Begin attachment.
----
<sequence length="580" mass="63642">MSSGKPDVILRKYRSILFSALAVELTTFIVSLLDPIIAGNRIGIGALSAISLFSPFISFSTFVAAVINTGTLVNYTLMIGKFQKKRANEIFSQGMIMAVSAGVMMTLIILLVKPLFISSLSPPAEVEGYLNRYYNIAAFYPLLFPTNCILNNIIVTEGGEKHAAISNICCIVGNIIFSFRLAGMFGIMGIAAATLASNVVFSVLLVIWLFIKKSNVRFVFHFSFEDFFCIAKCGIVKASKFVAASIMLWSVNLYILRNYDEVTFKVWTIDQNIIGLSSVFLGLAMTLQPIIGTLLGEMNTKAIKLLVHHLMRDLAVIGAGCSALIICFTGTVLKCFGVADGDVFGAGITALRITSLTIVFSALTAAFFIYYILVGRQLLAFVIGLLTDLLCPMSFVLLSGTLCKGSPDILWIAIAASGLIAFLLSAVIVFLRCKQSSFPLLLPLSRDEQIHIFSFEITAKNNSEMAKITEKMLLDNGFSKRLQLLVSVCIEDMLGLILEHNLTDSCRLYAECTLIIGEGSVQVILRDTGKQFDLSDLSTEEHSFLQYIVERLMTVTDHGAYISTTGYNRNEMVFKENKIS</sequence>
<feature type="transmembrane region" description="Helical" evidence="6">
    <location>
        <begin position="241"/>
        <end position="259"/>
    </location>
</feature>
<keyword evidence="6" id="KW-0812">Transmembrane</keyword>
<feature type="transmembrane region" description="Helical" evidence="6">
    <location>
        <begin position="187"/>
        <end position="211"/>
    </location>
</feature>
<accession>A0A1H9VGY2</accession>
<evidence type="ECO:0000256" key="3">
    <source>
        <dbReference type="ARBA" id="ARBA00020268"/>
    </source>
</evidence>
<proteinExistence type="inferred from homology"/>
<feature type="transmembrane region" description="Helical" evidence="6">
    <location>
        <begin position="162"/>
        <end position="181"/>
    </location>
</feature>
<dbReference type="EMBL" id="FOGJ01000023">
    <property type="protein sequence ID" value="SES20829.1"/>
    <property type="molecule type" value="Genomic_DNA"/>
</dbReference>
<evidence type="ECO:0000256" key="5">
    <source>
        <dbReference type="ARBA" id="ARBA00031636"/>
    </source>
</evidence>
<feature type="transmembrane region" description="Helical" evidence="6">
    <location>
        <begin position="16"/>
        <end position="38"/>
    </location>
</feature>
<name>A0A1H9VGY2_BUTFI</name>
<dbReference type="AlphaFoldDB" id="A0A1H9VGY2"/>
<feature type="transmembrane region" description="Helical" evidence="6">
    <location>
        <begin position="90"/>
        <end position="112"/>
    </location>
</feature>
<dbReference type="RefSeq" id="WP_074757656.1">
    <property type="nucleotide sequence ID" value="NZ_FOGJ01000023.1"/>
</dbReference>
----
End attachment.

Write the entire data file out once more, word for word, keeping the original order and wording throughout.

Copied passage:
<sequence length="580" mass="63642">MSSGKPDVILRKYRSILFSALAVELTTFIVSLLDPIIAGNRIGIGALSAISLFSPFISFSTFVAAVINTGTLVNYTLMIGKFQKKRANEIFSQGMIMAVSAGVMMTLIILLVKPLFISSLSPPAEVEGYLNRYYNIAAFYPLLFPTNCILNNIIVTEGGEKHAAISNICCIVGNIIFSFRLAGMFGIMGIAAATLASNVVFSVLLVIWLFIKKSNVRFVFHFSFEDFFCIAKCGIVKASKFVAASIMLWSVNLYILRNYDEVTFKVWTIDQNIIGLSSVFLGLAMTLQPIIGTLLGEMNTKAIKLLVHHLMRDLAVIGAGCSALIICFTGTVLKCFGVADGDVFGAGITALRITSLTIVFSALTAAFFIYYILVGRQLLAFVIGLLTDLLCPMSFVLLSGTLCKGSPDILWIAIAASGLIAFLLSAVIVFLRCKQSSFPLLLPLSRDEQIHIFSFEITAKNNSEMAKITEKMLLDNGFSKRLQLLVSVCIEDMLGLILEHNLTDSCRLYAECTLIIGEGSVQVILRDTGKQFDLSDLSTEEHSFLQYIVERLMTVTDHGAYISTTGYNRNEMVFKENKIS</sequence>
<feature type="transmembrane region" description="Helical" evidence="6">
    <location>
        <begin position="241"/>
        <end position="259"/>
    </location>
</feature>
<keyword evidence="6" id="KW-0812">Transmembrane</keyword>
<feature type="transmembrane region" description="Helical" evidence="6">
    <location>
        <begin position="187"/>
        <end position="211"/>
    </location>
</feature>
<accession>A0A1H9VGY2</accession>
<evidence type="ECO:0000256" key="3">
    <source>
        <dbReference type="ARBA" id="ARBA00020268"/>
    </source>
</evidence>
<proteinExistence type="inferred from homology"/>
<feature type="transmembrane region" description="Helical" evidence="6">
    <location>
        <begin position="162"/>
        <end position="181"/>
    </location>
</feature>
<dbReference type="EMBL" id="FOGJ01000023">
    <property type="protein sequence ID" value="SES20829.1"/>
    <property type="molecule type" value="Genomic_DNA"/>
</dbReference>
<evidence type="ECO:0000256" key="5">
    <source>
        <dbReference type="ARBA" id="ARBA00031636"/>
    </source>
</evidence>
<feature type="transmembrane region" description="Helical" evidence="6">
    <location>
        <begin position="16"/>
        <end position="38"/>
    </location>
</feature>
<name>A0A1H9VGY2_BUTFI</name>
<dbReference type="AlphaFoldDB" id="A0A1H9VGY2"/>
<feature type="transmembrane region" description="Helical" evidence="6">
    <location>
        <begin position="90"/>
        <end position="112"/>
    </location>
</feature>
<dbReference type="RefSeq" id="WP_074757656.1">
    <property type="nucleotide sequence ID" value="NZ_FOGJ01000023.1"/>
</dbReference>